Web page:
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by alex ciepley
Congratulations to the Red Sox and their fans. This Cubs fan finds some consolation in knowing that at least one team was able to put old demons to rest this year. That this end was accomplished while delivering a genuine butt-whipping to the Cardinals is an added perk.
Baseball, always in need of a storyline of the downtrodden, will now set its sights clearly on the city of Chicago. 1908. 1917. These are the saddest of possible words.
In actuality, the pain I've felt in following the Cubs is no different from that of many of my peers. If I were born a fan of the Indians, or Astros, or Mariners, or Rangers, I would not have witnessed a World Series victory in my lifetime, either. For many fans my age, the highs and lows provided by the teams we follow are equivalent. The only thing that may differentiate my sadness from fans of the other teams is that I share mine with my father, who, growing up years ago in Chicago, has spent seven decades of his life waiting for a Cubbie victory.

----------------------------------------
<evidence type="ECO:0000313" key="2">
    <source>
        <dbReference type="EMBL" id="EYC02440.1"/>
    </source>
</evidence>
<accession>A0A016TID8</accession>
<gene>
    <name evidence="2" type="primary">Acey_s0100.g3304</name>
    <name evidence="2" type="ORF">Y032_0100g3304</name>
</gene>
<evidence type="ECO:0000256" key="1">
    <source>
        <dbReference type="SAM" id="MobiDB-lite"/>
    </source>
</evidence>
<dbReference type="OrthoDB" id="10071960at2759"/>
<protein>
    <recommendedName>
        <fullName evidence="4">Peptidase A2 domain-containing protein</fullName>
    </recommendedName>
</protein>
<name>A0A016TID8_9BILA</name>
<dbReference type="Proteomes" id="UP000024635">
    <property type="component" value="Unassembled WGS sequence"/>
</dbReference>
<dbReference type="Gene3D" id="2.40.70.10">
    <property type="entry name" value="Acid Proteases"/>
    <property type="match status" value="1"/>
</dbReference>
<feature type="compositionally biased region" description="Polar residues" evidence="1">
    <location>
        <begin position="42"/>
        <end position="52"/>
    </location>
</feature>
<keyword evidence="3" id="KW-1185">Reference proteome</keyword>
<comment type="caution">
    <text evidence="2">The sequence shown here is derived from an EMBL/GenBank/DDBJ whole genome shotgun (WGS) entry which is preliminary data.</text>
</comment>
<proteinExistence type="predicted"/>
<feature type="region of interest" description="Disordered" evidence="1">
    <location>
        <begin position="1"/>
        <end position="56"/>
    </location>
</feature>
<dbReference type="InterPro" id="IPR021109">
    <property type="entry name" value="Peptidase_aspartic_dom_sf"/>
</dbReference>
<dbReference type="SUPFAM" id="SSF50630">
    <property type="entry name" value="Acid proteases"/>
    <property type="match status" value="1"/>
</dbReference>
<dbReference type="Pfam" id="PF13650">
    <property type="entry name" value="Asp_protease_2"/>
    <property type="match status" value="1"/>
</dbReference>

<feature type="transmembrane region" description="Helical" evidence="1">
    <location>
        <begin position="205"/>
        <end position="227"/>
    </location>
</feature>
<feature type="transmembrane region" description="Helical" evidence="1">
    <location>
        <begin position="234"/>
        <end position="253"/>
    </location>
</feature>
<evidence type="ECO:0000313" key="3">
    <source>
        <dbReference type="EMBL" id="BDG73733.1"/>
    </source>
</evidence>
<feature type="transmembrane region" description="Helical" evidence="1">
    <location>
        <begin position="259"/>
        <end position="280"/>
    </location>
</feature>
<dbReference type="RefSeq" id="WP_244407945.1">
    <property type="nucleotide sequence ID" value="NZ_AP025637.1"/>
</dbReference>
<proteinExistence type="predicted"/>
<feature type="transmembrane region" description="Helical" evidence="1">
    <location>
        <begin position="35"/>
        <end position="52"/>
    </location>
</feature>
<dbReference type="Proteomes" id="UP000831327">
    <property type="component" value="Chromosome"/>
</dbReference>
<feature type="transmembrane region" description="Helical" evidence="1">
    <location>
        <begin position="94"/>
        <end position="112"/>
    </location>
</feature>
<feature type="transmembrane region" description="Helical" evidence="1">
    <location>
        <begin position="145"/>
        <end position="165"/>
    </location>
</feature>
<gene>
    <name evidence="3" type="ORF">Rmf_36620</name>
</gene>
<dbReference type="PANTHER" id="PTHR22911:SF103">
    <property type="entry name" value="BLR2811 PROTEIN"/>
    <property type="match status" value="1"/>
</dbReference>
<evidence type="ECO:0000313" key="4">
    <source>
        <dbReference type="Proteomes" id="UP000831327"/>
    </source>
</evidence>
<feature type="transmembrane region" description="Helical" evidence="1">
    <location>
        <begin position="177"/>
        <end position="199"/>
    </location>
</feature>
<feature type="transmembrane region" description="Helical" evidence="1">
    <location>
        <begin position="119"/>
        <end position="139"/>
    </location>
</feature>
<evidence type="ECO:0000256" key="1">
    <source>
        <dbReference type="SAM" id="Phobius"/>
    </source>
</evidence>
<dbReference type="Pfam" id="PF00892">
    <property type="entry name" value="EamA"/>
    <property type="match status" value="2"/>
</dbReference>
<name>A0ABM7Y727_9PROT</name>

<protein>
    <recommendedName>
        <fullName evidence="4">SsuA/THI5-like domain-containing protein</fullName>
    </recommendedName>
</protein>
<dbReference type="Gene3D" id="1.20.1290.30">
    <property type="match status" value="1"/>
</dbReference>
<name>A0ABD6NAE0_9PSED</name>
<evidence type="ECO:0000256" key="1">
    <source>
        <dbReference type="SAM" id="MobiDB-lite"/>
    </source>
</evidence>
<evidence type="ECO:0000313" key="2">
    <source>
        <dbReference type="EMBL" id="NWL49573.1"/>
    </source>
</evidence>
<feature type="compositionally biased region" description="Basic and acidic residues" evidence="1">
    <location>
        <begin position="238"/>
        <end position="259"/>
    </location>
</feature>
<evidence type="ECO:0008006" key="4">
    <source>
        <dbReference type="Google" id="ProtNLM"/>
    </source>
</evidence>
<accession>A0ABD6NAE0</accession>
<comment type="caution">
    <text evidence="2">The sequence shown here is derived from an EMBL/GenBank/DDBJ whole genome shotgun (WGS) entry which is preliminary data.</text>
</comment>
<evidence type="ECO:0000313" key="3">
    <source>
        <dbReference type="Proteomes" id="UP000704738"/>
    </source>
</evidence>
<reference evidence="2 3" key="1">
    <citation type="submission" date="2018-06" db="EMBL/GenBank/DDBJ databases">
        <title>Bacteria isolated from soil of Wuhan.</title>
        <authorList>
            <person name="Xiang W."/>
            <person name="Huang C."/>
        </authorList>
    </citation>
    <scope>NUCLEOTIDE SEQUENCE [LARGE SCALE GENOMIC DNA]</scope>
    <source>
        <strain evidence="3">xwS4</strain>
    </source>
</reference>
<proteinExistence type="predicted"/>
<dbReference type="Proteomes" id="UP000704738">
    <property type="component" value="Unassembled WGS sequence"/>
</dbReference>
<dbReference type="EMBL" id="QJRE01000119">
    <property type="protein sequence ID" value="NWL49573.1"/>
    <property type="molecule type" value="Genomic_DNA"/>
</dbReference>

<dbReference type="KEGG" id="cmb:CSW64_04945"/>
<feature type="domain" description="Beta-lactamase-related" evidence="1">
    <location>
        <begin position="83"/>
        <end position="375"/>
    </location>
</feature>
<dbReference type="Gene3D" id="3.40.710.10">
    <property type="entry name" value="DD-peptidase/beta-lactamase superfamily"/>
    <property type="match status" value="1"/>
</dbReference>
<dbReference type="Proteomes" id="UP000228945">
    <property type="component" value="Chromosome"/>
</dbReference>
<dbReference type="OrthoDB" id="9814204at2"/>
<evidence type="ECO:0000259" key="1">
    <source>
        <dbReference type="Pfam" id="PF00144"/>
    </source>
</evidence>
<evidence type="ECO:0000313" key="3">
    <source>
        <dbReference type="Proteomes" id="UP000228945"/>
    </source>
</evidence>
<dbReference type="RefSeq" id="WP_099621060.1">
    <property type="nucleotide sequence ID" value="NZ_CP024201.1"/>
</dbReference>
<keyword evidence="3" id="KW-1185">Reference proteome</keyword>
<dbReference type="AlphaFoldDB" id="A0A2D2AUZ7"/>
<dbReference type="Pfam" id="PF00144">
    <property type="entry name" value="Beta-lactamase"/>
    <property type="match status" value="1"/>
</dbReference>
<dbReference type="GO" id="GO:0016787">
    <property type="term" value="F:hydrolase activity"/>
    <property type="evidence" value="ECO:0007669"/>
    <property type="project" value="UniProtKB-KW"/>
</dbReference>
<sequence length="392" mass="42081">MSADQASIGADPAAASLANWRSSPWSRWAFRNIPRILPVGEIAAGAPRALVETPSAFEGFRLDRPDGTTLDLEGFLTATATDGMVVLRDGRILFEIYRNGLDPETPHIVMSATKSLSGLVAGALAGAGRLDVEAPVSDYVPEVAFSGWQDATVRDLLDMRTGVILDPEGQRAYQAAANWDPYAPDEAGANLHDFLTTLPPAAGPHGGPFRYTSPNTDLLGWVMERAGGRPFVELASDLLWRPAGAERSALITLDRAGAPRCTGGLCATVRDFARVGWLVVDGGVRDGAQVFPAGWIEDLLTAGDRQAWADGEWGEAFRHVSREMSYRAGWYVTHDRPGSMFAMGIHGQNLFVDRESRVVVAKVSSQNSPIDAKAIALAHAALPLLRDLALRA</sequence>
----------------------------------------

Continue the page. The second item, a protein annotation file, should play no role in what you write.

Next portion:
During game two of this series, the broadcasting crew interviewed an older woman in the stands at Fenway. She was an old school, die-hard Red Sox fan, bundled up and busy with her score card. There have been many scenes of rowdy college students or young bar hoppers whooping it up in the afterglow of the Sox victory, but I'm most happy for that lady in the stands and her spiritual kin in Red Sox Nation. Hats off to you.